• All members of the enterprise need access to a Document Center site for viewing best practices and case study documents.

  • Corporate records managers and lawyers need access to an enterprise Records Repository to maintain corporate records.

The following figure illustrates how these libraries might be distributed. The sites are hosted in three site collections: an Internet site collection for customer access, an extranet site collection for remote authoring by team members, and an intranet site collection for secure maintenance of the records management site.

Distribution of libraries across sites

Worksheet action

The Document libraries worksheet ( is provided to record your library planning decisions. Use this worksheet to list the libraries required for your solution, along with the types of documents they contain. Note that libraries can contain more than one type of document.

Plan the flow of content

Content in a document management solution based on Office SharePoint Server 2007 is often dynamic, moving from one site to another as needed to meet document users' needs. When you plan document libraries, therefore, also plan the flow of content from one library or site to another. Office SharePoint Server 2007 includes the following ways to move content, either manually or dynamically:

  • You can create custom workflows that copy or move content from one site or library to another. A workflow guides a document through a business process, assigning tasks to participants as their role in the document's life cycle becomes active. A workflow can be designed to move a document from one site or library to another. For information about planning workflows, see Plan workflows for document management.

  • Authors can copy a document to a library in any site in which they have authoring permissions. The relationship between the source and the destination document is maintained so that the copy can be refreshed as needed.

  • Web pages and entire Web sites can be staged and published from one site to another either manually or automatically based on a schedule.

  • Content can be sent to the records management site by using the Office SharePoint Server 2007 user interface, by using a workflow, or by using a custom solution based on the Windows SharePoint Services 3.0 object model.

  • Using Web Folders or Network Places, an author can manually copy or move the contents of a document library from one library or site to another.

Returning to our example, the following figure illustrates how to apply some of these content flow techniques. Note that the Staged Internet site has been added to the Authoring portal site.

How content flows from one library to another

  • Using publishing features, Web pages are published to the Internet site.

  • Using the Copy command, documents are copied to the Document Center site.

  • Using a custom workflow, documents are copied to document libraries on the Internet site.

  • Using the Send to Records Repository command, contracts are sent to the enterprise Records Repository.

Promoting document libraries from Office client programs

You can customize the 2007 Office system Open and Save dialog boxes to encourage organization members to use document libraries as storage locations. By adding sites to the My Places bar next to the Open and Save dialog boxes, you can provide one-click access to the locations where users should store their documents. This enables team members to interact with the document libraries as part of the Save experience from 2007 Office system client programs, rather than having to go directly to the server to upload their documents.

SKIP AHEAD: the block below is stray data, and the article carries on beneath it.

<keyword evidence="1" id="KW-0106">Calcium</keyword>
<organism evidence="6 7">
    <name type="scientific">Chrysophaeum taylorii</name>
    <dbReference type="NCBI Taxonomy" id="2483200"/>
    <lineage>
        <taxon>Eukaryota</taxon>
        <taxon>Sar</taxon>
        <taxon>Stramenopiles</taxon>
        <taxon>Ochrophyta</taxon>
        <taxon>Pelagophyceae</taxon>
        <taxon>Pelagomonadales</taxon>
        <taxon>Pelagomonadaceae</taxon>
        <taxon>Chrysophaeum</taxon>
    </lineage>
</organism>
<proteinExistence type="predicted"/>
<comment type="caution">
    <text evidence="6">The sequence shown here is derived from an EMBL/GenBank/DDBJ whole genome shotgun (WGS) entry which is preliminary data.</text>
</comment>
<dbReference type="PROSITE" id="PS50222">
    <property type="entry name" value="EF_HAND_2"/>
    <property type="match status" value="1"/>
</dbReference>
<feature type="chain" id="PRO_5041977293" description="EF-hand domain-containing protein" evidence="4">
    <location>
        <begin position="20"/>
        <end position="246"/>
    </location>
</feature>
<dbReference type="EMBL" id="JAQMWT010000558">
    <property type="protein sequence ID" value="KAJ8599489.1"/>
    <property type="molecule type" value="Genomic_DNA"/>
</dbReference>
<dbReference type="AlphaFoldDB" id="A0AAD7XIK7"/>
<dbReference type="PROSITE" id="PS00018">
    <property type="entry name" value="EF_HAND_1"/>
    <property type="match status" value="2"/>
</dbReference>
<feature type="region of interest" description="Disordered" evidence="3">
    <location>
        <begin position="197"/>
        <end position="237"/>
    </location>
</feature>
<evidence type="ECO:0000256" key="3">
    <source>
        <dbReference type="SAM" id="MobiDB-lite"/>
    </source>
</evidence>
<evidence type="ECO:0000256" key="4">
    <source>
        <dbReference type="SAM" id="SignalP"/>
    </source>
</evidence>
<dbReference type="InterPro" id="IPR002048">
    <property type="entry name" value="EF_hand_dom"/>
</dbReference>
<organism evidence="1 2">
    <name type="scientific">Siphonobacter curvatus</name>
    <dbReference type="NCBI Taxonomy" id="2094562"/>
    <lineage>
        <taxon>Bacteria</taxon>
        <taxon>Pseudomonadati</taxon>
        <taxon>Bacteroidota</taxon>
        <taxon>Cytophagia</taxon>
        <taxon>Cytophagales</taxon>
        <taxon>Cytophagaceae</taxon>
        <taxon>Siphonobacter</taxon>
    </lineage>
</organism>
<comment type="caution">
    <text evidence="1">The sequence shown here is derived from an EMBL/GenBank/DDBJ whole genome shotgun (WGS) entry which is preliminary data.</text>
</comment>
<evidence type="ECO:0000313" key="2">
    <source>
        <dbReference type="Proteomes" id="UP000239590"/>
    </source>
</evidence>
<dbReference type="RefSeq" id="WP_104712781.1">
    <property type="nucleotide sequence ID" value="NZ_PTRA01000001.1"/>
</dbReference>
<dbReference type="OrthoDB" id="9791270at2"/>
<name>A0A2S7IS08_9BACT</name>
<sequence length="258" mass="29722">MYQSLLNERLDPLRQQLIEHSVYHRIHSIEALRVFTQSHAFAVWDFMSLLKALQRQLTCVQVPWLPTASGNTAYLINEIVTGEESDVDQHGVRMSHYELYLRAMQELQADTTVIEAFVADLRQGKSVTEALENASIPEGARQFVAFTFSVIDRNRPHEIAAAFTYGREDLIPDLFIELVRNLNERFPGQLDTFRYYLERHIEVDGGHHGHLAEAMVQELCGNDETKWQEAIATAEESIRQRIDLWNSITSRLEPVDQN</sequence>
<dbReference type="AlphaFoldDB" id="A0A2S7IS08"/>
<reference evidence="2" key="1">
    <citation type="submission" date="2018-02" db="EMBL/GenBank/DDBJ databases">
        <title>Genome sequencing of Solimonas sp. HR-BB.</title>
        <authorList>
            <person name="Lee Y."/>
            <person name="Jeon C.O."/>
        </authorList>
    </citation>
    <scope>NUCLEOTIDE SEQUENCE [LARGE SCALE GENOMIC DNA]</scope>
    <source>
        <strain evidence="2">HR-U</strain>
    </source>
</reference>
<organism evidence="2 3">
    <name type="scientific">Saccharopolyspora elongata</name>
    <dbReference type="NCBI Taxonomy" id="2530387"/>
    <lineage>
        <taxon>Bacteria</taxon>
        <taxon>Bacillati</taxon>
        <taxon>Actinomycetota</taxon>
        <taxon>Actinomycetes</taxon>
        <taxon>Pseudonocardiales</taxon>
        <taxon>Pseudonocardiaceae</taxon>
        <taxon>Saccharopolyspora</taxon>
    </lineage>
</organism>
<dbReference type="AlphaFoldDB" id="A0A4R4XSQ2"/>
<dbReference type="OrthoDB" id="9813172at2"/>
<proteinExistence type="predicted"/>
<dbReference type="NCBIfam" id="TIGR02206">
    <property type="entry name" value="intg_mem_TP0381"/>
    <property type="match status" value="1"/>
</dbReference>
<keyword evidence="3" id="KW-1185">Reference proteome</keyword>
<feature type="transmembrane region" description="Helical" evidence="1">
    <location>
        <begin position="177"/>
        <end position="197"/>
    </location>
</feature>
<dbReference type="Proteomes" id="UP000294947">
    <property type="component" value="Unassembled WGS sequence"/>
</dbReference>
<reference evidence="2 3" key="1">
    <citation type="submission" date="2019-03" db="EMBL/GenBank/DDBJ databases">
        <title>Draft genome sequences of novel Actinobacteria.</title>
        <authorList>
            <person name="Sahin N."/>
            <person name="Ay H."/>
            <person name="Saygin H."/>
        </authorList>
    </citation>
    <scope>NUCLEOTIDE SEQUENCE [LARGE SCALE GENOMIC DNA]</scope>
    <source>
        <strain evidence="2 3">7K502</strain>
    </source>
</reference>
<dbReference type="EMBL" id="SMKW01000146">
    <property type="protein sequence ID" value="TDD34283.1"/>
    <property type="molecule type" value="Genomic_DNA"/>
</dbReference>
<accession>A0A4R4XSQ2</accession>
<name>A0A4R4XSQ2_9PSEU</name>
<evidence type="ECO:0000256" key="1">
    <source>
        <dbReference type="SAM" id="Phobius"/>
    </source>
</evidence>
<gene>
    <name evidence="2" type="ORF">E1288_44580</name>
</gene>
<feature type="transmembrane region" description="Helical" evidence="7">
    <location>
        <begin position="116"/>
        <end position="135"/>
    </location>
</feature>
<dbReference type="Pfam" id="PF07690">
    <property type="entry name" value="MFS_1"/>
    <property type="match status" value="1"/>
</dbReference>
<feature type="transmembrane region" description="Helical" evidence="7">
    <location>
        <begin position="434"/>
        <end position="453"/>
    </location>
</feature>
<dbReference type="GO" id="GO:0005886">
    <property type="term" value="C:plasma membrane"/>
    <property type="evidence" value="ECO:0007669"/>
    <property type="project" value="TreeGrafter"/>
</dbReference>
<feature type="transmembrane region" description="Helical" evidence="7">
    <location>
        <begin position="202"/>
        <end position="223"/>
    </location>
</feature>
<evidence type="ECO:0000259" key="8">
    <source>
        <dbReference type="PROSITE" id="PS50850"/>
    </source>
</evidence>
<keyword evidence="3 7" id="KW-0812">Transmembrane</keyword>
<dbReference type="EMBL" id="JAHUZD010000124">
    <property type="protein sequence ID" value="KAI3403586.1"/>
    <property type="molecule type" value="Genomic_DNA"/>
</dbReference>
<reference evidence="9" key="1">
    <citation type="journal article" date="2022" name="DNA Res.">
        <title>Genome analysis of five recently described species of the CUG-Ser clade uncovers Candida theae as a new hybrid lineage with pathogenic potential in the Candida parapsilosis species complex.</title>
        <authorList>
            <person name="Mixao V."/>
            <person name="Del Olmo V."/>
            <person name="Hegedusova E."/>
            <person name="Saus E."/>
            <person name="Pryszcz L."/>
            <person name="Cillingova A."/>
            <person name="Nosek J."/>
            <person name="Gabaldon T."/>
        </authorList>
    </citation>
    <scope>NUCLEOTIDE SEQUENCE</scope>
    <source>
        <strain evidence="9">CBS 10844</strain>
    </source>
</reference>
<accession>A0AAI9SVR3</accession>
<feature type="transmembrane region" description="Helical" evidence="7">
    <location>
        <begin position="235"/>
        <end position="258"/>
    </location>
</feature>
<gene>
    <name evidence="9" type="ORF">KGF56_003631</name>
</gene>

To promote using sites in the Open and Save dialog boxes, you can publish them by using a Microsoft Office SharePoint Server 2007 Web service. This service provides a list of sites targeted to specific users based on their roles or the sites that they are members of. A 2007 Office system client program can automatically discover this Web service through the user's My SharePoint Sites. Other server products can also implement this Web service and provide the location of the service to the Office client. After this is configured, 2007 Office system adds an entry to the My Places bar and populates it with the locations defined by the Web service.

Alternatively, administrators can set registry keys to add specific sites to the My Places bar in the Office Open and Save dialog boxes. Registry keys are deployed by using Group Policy and a Microsoft Active Directory directory service template provided in the 2007 Office system Resource Kit.

You can limit the locations that organization members can save to using the Office Save dialog box. For example, you can restrict the ability to save files to desktops and force users to save content in a document library. In 2007 Office system, you can control where users are allowed to browse to save their documents, thereby guiding users to save in approved locations. Note that this does not guarantee that users won't save files to their local computers or other unapproved locations. There are many ways to get files onto a computer, and motivated people can work around most restrictions. However, by limiting access to these locations through the Office Save dialog box, you can dramatically reduce the number of team members who use these unapproved locations.

To restrict the locations available in the Office Save dialog box, use Group Policy to set the appropriate registry keys to enable this setting and define the approved local, network, or server locations. When this setting is enabled, any location not defined in this manner — including standard links to the Desktop and My Network Places — will be removed from the My Places bar.

The list of approved locations can be limited to one or more Office applications. For example, an administrator can restrict save locations in Microsoft Office Access 2007 while allowing other Office applications to save anywhere.

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See the full list of available books at Downloadable content for Office SharePoint Server 2007.

See Also


Plan content types (Office SharePoint Server)